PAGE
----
Walking around the Armenian capital of Yerevan in early June, the last thing a visitor could picture on those streets was a revolution. Spotless, clean, and cheerful, with families out for ice cream and strolls in the balmy late-spring night, the city appeared to be perfectly content.
And yet, only weeks before, the nation had been in turmoil. The streets were filled with protestors demanding the resignation of president Serzh Sargsyan and an end to the corrupt, autocratic government that had controlled the former Soviet republic since 2008.
The year 2018 was one in which authoritarianism made striking gains in countries like Hungary, Poland, and Brazil. But in May, Armenia managed to free itself from autocracy—without shedding a drop of blood. By December, the country had held was was arguably its first fair election in two decades.
Armenia’s so-called “velvet revolution” was a model of democratic engagement, prompting The Economist to name it the country of the year. The story of how Armenians brought about their victory offers lessons for citizens around the world seeking to get rid of corrupt leaders—and reminds us all that it’s possible to bring about political change.
Rehearsals for the revolution
Sargsyan had held the office of president since 2008, as well as the office of prime minister from 2007 to 2008, thanks to a series of crony deals and contested elections. May’s protests were first ignited when, in April 2018, Sargsyan privatized the official presidential residence with the intention of holding onto it regardless of the end of his mandate later that same month. Lawmakers then elected him prime minister, despite the fact that he had pledged in 2015 that he wouldn’t seek the role—further enflaming public fury and sending tens of thousands of protestors onto the streets of Yerevan and other Armenian cities.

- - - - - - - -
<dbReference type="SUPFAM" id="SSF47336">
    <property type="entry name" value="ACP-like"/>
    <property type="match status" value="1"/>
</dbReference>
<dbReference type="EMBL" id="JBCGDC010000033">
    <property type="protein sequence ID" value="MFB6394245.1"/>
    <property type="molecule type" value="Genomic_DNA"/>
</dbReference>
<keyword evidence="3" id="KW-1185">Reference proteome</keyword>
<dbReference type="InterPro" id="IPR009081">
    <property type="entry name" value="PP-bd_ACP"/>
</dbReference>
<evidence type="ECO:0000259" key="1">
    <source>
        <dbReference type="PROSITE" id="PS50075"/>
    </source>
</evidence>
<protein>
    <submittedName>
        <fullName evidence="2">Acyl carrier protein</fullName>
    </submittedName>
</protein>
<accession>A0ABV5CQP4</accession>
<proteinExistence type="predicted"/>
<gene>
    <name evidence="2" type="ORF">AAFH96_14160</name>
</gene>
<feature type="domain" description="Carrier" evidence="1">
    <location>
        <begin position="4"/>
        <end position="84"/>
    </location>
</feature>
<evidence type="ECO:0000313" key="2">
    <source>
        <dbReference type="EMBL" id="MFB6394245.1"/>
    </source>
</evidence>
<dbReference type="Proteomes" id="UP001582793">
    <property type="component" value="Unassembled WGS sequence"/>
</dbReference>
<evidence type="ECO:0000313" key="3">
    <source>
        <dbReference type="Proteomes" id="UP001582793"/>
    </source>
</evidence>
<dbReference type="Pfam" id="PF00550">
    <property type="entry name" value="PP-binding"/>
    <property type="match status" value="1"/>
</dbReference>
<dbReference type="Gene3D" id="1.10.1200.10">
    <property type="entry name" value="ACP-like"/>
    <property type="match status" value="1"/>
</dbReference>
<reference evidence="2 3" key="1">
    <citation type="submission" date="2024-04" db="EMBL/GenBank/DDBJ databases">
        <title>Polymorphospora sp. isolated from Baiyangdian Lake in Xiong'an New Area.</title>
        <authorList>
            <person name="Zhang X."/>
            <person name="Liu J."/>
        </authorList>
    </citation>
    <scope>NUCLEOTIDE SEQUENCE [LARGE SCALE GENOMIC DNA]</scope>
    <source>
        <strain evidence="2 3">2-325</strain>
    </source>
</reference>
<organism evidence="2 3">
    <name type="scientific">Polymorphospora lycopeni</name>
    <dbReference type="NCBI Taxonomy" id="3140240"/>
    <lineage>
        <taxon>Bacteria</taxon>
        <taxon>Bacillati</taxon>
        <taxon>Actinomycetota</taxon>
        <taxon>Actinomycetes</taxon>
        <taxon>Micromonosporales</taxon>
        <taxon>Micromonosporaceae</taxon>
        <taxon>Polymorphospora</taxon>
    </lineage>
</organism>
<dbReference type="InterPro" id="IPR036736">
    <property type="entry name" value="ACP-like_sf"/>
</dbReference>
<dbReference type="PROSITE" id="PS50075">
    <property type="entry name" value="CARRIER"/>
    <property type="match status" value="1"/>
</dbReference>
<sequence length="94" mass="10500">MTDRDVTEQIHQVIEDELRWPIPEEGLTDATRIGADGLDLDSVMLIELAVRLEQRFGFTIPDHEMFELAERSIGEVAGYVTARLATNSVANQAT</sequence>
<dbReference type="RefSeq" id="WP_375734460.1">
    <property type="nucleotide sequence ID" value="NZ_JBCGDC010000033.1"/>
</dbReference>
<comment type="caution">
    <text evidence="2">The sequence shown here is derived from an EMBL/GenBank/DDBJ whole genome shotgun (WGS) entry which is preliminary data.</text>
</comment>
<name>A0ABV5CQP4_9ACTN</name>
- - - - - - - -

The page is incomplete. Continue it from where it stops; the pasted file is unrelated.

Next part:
But this was not the first time Sargsyan had encountered popular opposition. In fact, the prime-minister-turned-president-turned-prime-minister had been dealing with intermittent protests for years. The results of every election had been contested since 2008. In 2011, a protest led by street vendors against a ban on selling goods on Yerevan’s streets broadened to become a mass political demonstration against both national and local governments. The protests carried on, intermittently, for the entire year. But although they led to some concessions, such as a change in anti-assembly laws, they didn’t turn into tangible victories.
From 2012 on, the protests gained focus—and became a yearly occurrence, as Salpi Ghazarian, director of the University of Southern California’s Institute of Armenian Studies and co-founder of Civilitas Foundation, Armenia’s first large NGO, told Quartz.
In 2012, there was the Mashtots Park Movement, or Occupy Mashtots, a protest with the goal of stopping the government from turning Yerevan’s Mashtots Park into real-estate property. The movement, led by a group called The City Belongs to Us, managed to stop the project, bolstering spirits with a concrete victory. In 2013, the focus of the protests was a big hike in Yerevan’s transportation fares. In 2014, protestors turned out to oppose pension reform. In 2015, the movement, called Electric Yerevan, centered on the rising cost of electricity.
These victories were both emboldening and limiting, according to both Ghazarian and Ani Paitjan, one of the many young, polyglot reporters who work for Civilitas’s digital media organization, CivilNet. On one hand, citizens got to feel the thrill of accomplishing tangible results. On the other, these small victories signaled, every time, the end of the fight. And when the protests moved away from concrete issues and into the broadly political realm in 2016, with people demanding the government’s resignation, the turmoil wasn’t capable of obtaining similar, relatively quick results.
And so, even as an opposition leader—current prime minister Nikol Pashinyan—emerged in late 2017, many people were dubious about whether it was really possible to move beyond smaller political changes and get rid of the Sargsyan government. ”Everybody was skeptical,” one start-up founder housed by the incubator Impact Hub, who asked not to be identified in order to protect their family’s privacy, told Quartz. The attempts to bring about long-lasting political change had been so numerous that “it just didn’t seem like there were ways to get these politicians out.”
The lessons learned